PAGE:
(d) Make them feel their Individual contribution is important.
(e) Strengthen group cohesiveness—increase motivation for successful group outcome.
2. Group Polarisation: Groups are likely to take more extreme decisions than individuals would take alone
Causes of group Polarization:
(a) In the company of like-minded people, you’re likely to hear newer arguments favouring your view-points.
(b) Bandwagon effect—when you find others sharing your view-point, you feel your view is validated by the public.
(c) When people have similar views as you, you’re likely to perceive them as in-group (start identifying with them, show conformity—views become strengthened).
Social Influences: Those processes whereby our attitudes and behaviours are influences by the real or imagined presence of other people.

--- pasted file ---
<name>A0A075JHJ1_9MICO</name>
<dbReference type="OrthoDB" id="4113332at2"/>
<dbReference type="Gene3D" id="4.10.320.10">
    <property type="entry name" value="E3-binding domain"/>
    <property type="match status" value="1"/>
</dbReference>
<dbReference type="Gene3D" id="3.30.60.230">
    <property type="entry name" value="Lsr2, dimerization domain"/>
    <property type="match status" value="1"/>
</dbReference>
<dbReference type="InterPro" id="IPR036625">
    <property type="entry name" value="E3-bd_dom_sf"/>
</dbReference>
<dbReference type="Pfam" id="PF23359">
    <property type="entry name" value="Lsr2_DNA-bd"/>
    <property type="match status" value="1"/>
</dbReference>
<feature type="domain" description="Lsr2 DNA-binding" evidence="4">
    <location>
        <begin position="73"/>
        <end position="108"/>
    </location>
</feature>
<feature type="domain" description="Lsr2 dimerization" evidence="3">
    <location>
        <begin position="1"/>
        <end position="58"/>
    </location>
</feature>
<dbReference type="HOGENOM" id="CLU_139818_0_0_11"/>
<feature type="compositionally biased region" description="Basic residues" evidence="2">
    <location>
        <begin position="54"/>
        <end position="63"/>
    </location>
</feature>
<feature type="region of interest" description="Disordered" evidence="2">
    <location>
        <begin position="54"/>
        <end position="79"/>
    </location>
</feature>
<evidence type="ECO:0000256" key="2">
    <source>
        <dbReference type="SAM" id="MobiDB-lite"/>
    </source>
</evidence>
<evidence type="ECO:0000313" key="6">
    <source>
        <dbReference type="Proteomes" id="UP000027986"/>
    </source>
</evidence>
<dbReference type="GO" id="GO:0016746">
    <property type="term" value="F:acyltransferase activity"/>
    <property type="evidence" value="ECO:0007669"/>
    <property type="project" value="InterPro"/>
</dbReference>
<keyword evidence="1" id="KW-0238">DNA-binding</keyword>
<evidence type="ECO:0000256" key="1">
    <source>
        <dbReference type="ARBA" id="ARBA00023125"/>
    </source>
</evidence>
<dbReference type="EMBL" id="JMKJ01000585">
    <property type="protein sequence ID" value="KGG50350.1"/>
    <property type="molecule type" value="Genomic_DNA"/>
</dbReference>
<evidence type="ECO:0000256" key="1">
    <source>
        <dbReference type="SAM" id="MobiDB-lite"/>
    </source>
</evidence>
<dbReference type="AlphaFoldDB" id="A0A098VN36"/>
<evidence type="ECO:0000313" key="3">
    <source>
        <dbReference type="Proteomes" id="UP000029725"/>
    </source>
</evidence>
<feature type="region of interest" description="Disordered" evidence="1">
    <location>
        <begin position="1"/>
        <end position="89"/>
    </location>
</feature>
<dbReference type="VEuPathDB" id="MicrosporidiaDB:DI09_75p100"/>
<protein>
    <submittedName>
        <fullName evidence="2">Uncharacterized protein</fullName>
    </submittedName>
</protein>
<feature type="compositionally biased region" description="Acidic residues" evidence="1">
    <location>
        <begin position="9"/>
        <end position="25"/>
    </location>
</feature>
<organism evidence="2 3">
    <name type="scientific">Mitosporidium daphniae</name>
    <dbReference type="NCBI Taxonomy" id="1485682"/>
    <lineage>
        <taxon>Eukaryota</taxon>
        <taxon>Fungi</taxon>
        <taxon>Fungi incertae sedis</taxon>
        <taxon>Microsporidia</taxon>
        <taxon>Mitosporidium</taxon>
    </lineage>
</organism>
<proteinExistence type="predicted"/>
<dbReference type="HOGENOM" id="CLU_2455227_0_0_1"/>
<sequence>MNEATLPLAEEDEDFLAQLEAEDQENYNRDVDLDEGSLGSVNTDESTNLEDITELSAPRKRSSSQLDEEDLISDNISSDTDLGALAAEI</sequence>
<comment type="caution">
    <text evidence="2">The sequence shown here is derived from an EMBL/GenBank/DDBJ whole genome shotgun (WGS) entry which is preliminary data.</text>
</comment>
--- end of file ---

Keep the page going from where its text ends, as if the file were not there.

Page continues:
Identification: Influence process based on agreement or identity seeking. Internalisation: Process based on information seeking.
— Most indirect form of social influence.
— Tendency to follow norms is natural and spontaneous (norms are unwritten informal rules: provide information about what is expected from people in a situation; allows the group of function smoothly).
— People feel uncomfortable if they’re ‘different’ (could lead to dislike/disapproval or some form of social punishment) (deviants/non-conformists).
— Following norms is the easiest way to avoid disapproval.
— Norms reflect the views and beliefs of the majority (feel majority is likely to be right). — Experiments on conformity by Sherif (Autokinetic effect) and Asch (Asch technique)